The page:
A febrile convulsion is a seizure or fit that occurs with a fever (temperature above 38°C). Febrile convulsions usually occur in children between the ages of six months and six years. Approximately one in 30 children will experience a febrile convulsion.
It is a very scary experience for most parents, but it does not harm your child. Febrile convulsions do not cause brain damage and will not affect your child’s development.
What causes it?
It is not clear why febrile convulsions happen. Convulsions are caused by a spike or rapid firing of the neurons (nerves) within the brain. Febrile convulsions often occur during the early stages of an illness when there is a rapid rise in body temperature. Your child may have a febrile convulsion before you even realise they are sick.
The fever may be caused by any infection including a viral upper respiratory infection (cold or flu), ear infection, pneumonia, bacterial diarrhoea and/or, more rarely, an infection in the blood stream (sepsis) or infection around the brain (meningitis).
A child who has a febrile convulsion has no more chance of having a serious infection than any other child with a fever.
Signs and symptoms
- body stiffening
- sharp jerking movements of arms and legs
- head arching back
- eyes rolling back
A child who is having a febrile convulsion will not respond to you. Convulsions may last for several minutes (rarely up to 15 minutes or longer). The child is usually drowsy afterwards.
Does my child have epilepsy?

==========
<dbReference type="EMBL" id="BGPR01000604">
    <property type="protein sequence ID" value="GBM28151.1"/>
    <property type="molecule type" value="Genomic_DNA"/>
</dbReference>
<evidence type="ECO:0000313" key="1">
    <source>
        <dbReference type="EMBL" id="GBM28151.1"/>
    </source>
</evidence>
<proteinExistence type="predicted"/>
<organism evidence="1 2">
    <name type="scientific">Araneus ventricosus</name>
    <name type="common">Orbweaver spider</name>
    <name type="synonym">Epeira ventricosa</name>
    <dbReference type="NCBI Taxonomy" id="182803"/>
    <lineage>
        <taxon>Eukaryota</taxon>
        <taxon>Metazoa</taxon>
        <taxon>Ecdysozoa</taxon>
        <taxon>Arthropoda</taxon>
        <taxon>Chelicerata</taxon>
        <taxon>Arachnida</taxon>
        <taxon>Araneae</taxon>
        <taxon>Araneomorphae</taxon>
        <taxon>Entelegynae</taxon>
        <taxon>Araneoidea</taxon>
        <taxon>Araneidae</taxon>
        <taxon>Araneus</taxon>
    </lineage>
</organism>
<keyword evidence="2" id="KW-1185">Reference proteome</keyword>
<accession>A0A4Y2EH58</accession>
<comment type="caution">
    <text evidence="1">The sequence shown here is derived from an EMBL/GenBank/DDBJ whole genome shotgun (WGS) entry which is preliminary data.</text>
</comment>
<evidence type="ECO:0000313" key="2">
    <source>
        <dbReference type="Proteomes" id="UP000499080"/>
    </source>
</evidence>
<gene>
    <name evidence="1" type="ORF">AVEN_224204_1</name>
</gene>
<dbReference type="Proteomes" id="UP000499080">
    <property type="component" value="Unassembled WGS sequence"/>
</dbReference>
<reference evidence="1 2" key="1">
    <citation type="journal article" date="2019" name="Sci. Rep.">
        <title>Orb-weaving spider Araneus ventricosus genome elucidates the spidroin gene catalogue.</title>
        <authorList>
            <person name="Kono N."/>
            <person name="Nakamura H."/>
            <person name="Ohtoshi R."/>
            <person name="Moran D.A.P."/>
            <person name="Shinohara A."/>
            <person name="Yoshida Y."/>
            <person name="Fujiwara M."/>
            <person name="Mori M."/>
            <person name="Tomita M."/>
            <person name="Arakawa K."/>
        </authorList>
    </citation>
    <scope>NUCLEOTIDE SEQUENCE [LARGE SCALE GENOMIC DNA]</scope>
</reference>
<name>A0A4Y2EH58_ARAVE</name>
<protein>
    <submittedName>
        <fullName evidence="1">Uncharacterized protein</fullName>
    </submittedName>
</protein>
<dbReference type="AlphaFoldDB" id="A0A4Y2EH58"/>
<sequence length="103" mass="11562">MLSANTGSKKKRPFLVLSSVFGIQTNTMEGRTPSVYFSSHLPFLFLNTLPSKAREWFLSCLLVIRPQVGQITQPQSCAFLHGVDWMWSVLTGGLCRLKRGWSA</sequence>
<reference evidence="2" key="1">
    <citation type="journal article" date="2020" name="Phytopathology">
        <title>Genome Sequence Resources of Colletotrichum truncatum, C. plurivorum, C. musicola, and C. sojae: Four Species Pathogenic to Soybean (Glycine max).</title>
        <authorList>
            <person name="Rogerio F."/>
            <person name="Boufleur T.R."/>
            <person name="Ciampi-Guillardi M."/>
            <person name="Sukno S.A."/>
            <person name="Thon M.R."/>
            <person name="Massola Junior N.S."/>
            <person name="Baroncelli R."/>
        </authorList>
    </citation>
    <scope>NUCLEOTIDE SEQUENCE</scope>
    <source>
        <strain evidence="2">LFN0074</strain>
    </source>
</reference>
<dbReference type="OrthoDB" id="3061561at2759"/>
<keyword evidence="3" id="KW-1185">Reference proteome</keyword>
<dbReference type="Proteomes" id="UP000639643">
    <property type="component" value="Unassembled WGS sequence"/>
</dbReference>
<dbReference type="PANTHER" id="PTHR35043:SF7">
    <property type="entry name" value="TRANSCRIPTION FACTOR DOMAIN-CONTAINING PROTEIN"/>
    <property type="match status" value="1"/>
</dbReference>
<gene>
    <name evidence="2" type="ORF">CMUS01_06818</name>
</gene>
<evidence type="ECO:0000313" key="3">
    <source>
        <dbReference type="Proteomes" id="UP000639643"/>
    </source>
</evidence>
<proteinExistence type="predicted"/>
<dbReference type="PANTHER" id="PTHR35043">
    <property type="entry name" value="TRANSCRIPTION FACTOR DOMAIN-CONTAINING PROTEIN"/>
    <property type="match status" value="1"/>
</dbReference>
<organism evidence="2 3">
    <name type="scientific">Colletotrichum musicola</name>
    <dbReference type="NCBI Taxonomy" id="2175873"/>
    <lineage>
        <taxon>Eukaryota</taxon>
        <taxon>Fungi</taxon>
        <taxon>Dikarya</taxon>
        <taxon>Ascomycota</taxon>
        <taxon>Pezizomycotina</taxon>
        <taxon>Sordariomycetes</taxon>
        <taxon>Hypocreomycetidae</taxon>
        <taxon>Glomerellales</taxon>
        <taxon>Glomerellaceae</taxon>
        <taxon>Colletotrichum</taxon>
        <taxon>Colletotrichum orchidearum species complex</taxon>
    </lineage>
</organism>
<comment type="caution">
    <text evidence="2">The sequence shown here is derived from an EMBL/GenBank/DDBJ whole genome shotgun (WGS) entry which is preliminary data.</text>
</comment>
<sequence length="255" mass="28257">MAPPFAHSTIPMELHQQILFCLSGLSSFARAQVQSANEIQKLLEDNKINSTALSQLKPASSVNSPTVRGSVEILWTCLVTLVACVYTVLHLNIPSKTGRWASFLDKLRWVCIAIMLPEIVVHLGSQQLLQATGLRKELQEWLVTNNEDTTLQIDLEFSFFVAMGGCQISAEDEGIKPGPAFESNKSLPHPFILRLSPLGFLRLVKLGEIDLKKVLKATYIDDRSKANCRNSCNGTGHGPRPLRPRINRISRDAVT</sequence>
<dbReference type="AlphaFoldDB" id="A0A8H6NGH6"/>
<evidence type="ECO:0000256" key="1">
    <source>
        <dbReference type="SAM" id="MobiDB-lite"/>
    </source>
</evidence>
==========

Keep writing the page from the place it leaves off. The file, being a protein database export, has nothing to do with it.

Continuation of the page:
Having a febrile convulsion does not mean that your child has epilepsy. Children with epilepsy have convulsions when they do not have a fever.
Some children may have a second (or third) febrile convulsion when they are sick with a fever at another time. These children are still not likely to develop epilepsy.
Care during a convulsion
If you witness your child having a febrile convulsion, there is nothing you can do to stop it. However, you should:
- make the area safe by shifting your child from the edge of a bed and moving any sharp objects nearby that could injure them
- call for an ambulance (000)
- roll your child onto their side when the convulsion is over
The care of a person having a convulsion is taught in a First Aid course. Completing a First Aid course may help you feel more comfortable with knowing what to do if you witness another convulsion in the future.
Care after a febrile convulsion
Your child may be ‘out of sorts’ for a day or so but this will pass. No medications are required except Paracetamol or Ibuprofen as you would usually use them. Sometimes children who have febrile convulsions, particularly long ones, will need to be observed in hospital.
In most cases, no follow-up appointment is required after a first febrile convulsion.